It's Time for a Moratorium on Oil Itself

The oil spill in the Gulf is horrific and it's very likely it'll get worse. While locals get to work scrubbing the oiled birds with Dawn dish detergent,  a fracas will begin in Washington. Generally speaking this is an opera called "The Punishment," and for the last two major oil spills of great political  consequence (Santa Barbara in 1969 and the Exxon Valdez in 1989) it involved  a moratorium on drilling somewhere in the US. The problem with this, as I lay out in an op-ed in today's New York Times, is that we basically shift drilling and  its risks to other countries. (The figure that the Niger Delta, roughly the size of England, has suffered the equivalent of an Exxon Valdez of spilled oil every year since 1969 ought to make us cry.)

This time we need to use the political will generated by this really awful event to implement a comprehensive plan to reduce American dependence on oil.

Off the top of my head, here are a few possible places to start (and feel free to add your own
below).

We could begin to reduce oil dependence immediately with some of the measures suggested in this 2005 International Energy Agency report called Saving Oil In A Hurry. (Download a PDF here.)

A very diverse group (of which I am a recent member) called the Coalition for Mobility Choice has a 10-point plan to reduce oil dependence through various policies. Deron Lovaas of NRDC gave detailed testimony before a Senate Committee in March. (Download PDF here.) The basic package of policy changes he recommends could save 2 to 3 million barrels a day by 2020, and much more if we accelerated fuel economy standards for cars.

We could save even more if we started to use natural gas trucking, which has impressive numbers for both fuel savings and pollution in this Center For  American Progress study.

What would we gain by implementing the Oil Consumption Reduction Act? (Got something catchier? Please post below.)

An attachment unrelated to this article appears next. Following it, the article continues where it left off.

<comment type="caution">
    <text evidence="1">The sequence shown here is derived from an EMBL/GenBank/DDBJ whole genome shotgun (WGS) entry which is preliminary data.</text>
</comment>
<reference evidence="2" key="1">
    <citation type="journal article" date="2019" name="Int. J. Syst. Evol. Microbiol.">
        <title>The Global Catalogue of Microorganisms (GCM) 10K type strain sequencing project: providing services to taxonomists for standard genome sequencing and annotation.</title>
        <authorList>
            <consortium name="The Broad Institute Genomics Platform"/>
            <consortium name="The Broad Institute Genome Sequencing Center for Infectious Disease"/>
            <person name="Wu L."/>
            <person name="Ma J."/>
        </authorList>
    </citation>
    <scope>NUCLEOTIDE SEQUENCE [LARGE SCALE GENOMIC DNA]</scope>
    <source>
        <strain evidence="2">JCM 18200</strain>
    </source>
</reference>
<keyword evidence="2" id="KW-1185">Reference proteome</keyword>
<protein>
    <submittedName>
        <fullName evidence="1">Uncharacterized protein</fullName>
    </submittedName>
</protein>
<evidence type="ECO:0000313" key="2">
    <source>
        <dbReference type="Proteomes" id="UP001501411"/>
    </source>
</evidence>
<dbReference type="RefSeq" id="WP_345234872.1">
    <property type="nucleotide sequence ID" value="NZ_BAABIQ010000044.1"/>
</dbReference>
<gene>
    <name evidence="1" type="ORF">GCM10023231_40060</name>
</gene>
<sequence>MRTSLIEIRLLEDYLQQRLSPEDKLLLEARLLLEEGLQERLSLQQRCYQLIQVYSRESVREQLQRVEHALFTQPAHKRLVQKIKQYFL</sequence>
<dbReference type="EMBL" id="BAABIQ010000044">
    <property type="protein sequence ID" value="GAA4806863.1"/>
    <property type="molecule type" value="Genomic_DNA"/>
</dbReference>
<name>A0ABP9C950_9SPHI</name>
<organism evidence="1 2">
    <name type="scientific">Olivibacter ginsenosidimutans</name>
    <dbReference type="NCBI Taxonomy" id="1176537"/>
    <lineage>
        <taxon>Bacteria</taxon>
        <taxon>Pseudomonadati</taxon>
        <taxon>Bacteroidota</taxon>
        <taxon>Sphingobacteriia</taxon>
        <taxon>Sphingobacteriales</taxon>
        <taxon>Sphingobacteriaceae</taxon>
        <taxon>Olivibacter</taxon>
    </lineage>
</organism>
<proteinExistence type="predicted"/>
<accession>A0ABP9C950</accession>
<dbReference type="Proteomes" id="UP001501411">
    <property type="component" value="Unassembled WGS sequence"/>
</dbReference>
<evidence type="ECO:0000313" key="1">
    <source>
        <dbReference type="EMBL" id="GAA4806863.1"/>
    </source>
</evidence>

First, we'd stop the financial hemorrhage that oil dependence causes. Today we'll spend well more than $1.07 billion on oil. And prices are up over Tom Kloza's estimates of $2.81 to $2.885 today.
 
Secondly, we'll reduce the risk of spills, accidents, and blowouts that every gallon carries.
 
Thirdly, we'll reduce the greenhouse gases emitted by the burning oil.
 
Fourthly, we'll reduce the pollution, and the costs of dealing with the health effects of breathing oil pollution. See last week's report from the American Lung Association.
 
Fifthly, we might reduce the amount of time we spend in traffic. (Los Angeles commuters spend nearly two work weeks sitting in traffic every year. Bizarre.)

Sixthly, we'll reduce the amount of energy we spend defending oil shipping lanes and other oil related military projects.
 
Seventhly, we'll increase our competitiveness by increasing our ability to turn energy into GDP. We'll also start markets for energy efficient and clean technologies.
 
Eighthly, because times of national crisis are priceless opportunities to air a pet peeve: we could ban gasoline-powered leaf blowers, which consume 200 million gallons of gasoline a year. (Go to Table 2.10 in ORNL's Transportation Energy Data Book to geek out on energy consumption by lawn and garden equipment.)

Presented by

Lisa Margonelli is a writer on energy and environment. She spent four years and traveled 100,000 miles to write her book, "Oil On the Brain: Petroleum's Long Strange Trip to Your Tank." More

Lisa Margonelli directs the New America Foundation's Energy Productivity Initiative, which works to promote energy efficiency as a way of ensuring energy security, greenhouse gas emissions reductions, and economic security for American families. She spent roughly four years and traveled 100,000 miles to report her book about the oil supply chain, Oil On the Brain: Petroleum's Long Strange Trip to Your Tank, which the American Library Association named one of the 25 Notable Books of 2007. She spent her childhood in Maine where, during the energy crisis of the 1970s, her family heated the house with wood hauled by a horse. Later, fortunately, they got a tractor. The experience instilled a strong appreciation for the convenience of fossil fuels.

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